CERIAS - Center for Education and Research in Information Assurance and Security

Skip Navigation
CERIAS Logo
Purdue University - Discovery Park
Center for Education and Research in Information Assurance and Security

Prioritizing Processes and Controls for Effective and Measurable Security

Gene Kim - Tripwire, Inc

Sep 20, 2006

Size: 221.4MB

Download: Video Icon MP4 Video  
Watch in your Browser   Watch on Youtube Watch on YouTube

Abstract

Are your security & IT controls really effective? Do you know how your security & IT operations compare to high performers?

In this presentation, Gene Kim will share the work he has been doing over the last six years with the IT Process Institute (ITPI), Software Engineering Institute, and Institute of Internal Auditors, codifying the observed practices of high-performing IT organizations. These high performers have a culture of change management, a culture of causality and a perpetual desire to detect variance before it causes a catastrophic event.

Specifically, Gene will discuss the ITPI IT Controls Benchmarking Survey of practice, a recently completed research project which has quantified the value, effectiveness, efficiency and security of controls. This landmark research has uncovered an alternative approach to being an effective security executive, based on measuring security by its ability to maintain its existing commitments; integrate controls into daily IT operations (prevent); put automated controls in place to variance before loss events (detect); reduce the percent of security incidents that result in loss events (detect); and successfully investigate and conclude security investigations.

Attendees will learn about the key research findings:
* That high performers have 5-8x higher operational and security
effectiveness and efficiency measures
* The 20% of IT controls that have 80% of the measurable benefits, and
how to implement and the prescriptive steps to take in order to achieve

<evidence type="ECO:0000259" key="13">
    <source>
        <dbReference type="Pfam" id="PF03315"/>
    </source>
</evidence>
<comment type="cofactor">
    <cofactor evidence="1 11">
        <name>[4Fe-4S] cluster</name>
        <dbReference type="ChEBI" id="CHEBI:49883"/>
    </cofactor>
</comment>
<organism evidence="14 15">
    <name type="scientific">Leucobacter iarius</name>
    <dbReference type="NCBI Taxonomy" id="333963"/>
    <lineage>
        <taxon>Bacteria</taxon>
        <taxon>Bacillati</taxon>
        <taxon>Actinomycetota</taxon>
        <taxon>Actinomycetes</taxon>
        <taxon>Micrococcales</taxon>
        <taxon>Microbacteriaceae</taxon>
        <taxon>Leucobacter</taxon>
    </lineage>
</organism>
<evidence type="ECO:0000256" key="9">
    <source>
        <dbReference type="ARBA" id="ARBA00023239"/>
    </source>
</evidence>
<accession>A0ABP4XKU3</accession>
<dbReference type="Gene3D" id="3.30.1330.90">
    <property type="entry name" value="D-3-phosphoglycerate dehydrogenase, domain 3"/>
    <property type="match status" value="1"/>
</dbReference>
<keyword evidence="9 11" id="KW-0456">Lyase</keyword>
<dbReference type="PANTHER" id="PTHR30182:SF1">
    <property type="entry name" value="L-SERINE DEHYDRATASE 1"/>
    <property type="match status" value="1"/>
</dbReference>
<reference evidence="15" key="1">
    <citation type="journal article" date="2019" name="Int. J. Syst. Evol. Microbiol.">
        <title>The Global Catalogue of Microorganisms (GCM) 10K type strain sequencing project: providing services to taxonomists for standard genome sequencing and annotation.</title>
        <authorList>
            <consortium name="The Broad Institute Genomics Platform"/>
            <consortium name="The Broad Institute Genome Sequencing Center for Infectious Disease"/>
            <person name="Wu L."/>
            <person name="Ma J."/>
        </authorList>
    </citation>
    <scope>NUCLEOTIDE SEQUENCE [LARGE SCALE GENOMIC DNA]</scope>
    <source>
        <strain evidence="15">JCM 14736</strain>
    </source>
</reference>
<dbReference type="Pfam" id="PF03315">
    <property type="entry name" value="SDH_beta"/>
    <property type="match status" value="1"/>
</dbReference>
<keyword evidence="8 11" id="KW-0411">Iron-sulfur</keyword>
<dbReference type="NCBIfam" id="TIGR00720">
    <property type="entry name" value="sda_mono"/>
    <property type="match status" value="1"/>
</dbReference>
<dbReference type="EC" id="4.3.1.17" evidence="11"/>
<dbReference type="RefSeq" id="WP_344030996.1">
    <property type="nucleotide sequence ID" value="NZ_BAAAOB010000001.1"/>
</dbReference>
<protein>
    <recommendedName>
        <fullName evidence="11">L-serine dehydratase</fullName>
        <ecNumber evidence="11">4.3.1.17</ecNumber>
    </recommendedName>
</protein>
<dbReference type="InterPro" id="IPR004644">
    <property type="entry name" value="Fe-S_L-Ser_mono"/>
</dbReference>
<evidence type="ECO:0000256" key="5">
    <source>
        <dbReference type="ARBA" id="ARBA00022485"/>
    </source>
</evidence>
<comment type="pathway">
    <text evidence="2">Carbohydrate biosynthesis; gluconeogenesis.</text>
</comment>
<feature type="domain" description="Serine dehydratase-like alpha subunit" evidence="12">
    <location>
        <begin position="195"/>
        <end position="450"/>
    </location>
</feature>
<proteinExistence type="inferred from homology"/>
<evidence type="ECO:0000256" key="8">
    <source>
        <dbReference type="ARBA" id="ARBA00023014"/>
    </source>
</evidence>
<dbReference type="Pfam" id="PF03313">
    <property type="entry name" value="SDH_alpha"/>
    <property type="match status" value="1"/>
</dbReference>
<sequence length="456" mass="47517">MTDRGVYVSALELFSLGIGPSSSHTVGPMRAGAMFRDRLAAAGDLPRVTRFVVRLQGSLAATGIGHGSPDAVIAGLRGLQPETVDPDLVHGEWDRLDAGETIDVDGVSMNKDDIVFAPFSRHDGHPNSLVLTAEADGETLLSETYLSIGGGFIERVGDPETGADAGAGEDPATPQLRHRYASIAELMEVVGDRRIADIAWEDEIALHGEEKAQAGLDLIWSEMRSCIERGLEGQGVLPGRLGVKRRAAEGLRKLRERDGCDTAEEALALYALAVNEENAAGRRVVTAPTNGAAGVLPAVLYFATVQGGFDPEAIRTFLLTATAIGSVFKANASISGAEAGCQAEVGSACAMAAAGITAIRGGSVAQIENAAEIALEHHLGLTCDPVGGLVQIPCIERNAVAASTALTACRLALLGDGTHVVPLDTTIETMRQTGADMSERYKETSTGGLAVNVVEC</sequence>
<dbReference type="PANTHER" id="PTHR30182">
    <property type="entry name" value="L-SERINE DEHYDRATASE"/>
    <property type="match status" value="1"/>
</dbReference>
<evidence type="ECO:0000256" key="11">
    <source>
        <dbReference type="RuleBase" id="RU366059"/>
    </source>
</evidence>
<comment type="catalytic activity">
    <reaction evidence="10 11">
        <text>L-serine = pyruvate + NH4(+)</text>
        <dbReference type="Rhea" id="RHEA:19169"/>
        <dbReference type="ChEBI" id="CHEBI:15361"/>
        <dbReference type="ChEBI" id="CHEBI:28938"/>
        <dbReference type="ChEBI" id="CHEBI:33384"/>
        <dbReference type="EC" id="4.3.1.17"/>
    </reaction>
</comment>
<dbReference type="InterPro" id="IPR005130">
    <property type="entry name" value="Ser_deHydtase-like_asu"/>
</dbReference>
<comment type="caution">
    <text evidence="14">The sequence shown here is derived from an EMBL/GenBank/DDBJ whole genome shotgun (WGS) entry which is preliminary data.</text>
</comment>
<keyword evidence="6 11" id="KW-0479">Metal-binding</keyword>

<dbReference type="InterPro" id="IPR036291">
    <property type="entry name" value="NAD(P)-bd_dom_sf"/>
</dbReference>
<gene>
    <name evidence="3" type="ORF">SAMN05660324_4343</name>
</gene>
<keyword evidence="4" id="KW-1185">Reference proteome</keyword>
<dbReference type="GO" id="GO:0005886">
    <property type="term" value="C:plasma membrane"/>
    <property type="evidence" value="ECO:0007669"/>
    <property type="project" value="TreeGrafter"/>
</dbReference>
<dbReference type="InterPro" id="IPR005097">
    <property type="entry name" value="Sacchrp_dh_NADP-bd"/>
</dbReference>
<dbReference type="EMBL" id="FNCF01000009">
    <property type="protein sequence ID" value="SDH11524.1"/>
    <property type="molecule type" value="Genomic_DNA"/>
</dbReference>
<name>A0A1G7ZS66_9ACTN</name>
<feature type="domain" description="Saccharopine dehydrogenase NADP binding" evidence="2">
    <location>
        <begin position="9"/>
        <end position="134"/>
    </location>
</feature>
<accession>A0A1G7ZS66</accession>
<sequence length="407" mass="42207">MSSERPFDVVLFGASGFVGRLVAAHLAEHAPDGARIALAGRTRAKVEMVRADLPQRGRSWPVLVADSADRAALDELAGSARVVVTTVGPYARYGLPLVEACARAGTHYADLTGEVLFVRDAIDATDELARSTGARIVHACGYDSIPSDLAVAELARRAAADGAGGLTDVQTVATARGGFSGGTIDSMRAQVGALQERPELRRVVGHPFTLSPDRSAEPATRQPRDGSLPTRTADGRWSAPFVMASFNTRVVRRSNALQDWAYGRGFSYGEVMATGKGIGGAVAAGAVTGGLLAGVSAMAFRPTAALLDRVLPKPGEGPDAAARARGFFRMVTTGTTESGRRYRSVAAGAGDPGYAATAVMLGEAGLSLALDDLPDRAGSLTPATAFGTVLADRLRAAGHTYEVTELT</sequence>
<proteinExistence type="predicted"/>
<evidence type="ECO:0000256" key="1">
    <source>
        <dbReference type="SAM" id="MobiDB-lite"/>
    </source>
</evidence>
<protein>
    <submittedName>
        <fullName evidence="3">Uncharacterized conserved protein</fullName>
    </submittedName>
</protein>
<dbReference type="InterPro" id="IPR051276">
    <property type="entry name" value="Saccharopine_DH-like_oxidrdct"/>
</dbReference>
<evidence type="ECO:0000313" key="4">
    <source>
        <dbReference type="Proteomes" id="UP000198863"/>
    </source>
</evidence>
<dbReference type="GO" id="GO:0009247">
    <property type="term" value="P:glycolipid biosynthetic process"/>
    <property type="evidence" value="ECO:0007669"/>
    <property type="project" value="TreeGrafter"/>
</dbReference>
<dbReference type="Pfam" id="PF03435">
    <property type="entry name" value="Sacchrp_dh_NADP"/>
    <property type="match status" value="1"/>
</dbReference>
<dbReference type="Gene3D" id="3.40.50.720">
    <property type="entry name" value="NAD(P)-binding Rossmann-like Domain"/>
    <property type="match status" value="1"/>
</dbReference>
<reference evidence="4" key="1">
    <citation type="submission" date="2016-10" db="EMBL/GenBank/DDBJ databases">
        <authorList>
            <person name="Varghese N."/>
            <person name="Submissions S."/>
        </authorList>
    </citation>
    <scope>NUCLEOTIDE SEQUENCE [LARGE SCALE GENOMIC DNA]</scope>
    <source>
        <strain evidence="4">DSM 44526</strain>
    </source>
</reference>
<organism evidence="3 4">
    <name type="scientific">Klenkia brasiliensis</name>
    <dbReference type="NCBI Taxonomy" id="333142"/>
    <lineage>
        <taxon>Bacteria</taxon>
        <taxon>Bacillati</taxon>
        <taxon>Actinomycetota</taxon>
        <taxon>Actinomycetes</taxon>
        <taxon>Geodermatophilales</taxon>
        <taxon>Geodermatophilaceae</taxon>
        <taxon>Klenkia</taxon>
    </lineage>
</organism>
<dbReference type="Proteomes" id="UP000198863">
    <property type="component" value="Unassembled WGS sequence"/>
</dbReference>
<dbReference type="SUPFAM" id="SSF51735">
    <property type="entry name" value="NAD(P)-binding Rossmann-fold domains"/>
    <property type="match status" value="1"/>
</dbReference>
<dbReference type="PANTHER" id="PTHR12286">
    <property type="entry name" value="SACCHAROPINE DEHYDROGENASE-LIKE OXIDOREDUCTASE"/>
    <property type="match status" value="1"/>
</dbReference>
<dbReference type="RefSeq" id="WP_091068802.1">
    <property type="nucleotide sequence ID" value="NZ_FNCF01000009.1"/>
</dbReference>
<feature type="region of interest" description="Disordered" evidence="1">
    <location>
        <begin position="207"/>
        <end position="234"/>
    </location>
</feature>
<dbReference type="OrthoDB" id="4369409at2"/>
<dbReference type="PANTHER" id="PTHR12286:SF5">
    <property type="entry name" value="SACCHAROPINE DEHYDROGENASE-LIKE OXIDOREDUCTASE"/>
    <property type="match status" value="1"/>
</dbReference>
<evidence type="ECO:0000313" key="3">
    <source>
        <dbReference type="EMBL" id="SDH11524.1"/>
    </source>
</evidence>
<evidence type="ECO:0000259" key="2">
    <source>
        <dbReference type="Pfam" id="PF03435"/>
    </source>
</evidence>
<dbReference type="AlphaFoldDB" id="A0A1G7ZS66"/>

defined security results
* The certain processes and controls that have shown catalytic and
sustaining properties, meaning that the value they add demonstrably
exceeds the cost to implement, and report out on them.

About the Speaker

Gene Kim is the CTO and founder of Tripwire, Inc. In 1992, he
co-authored Tripwire while at Purdue University with Dr. Gene Spafford.
Since then, Tripwire has been adopted by more than 5,000 enterprises
worldwide. In 2004, Kim co-founded the IT Process Institute, which is
dedicated to research, benchmarking and developing prescriptive guidance
for IT operations and security management and auditors. He also
co-authored the "Visible Ops Handbook: Implementing ITIL in Four
Practical And Auditable Steps" and was a principal investigator on the
IT Controls Performance Study project, completed in 2006 Kim currently
serves on the Advanced Technology Committee for the Institute of
Internal Auditors, and was part of the team that defined change
management best practices for the recently released IIA Global
Technology Guide "Change and Patch Management Controls: Critical for
Organizational Success."

Since 1999, Kim has been working with SANS, the Software Engineering
Institute and the IIA to capture how "best in class" organizations have
IT operations, security, management, governance and audit working
together to solve common business objectives. Kim holds a M.S. in
computer science from University of Arizona and a B.S. in computer
sciences from Purdue University. Gene is certified on both IT
management and audit processes, possessing both ITIL Foundations and
CISA certifications.

Unless otherwise noted, the security seminar is held on Wednesdays at 4:30P.M. STEW G52, West Lafayette Campus. More information...

Disclaimer

The views, opinions and assumptions expressed in these videos are those of the presenter and do not necessarily reflect the official policy or position of CERIAS or Purdue University. All content included in these videos, are the property of Purdue University, the presenter and/or the presenter’s organization, and protected by U.S. and international copyright laws. The collection, arrangement and assembly of all content in these videos and on the hosting website exclusive property of Purdue University. You may not copy, reproduce, distribute, publish, display, perform, modify, create derivative works, transmit, or in any other way exploit any part of copyrighted material without permission from CERIAS, Purdue University.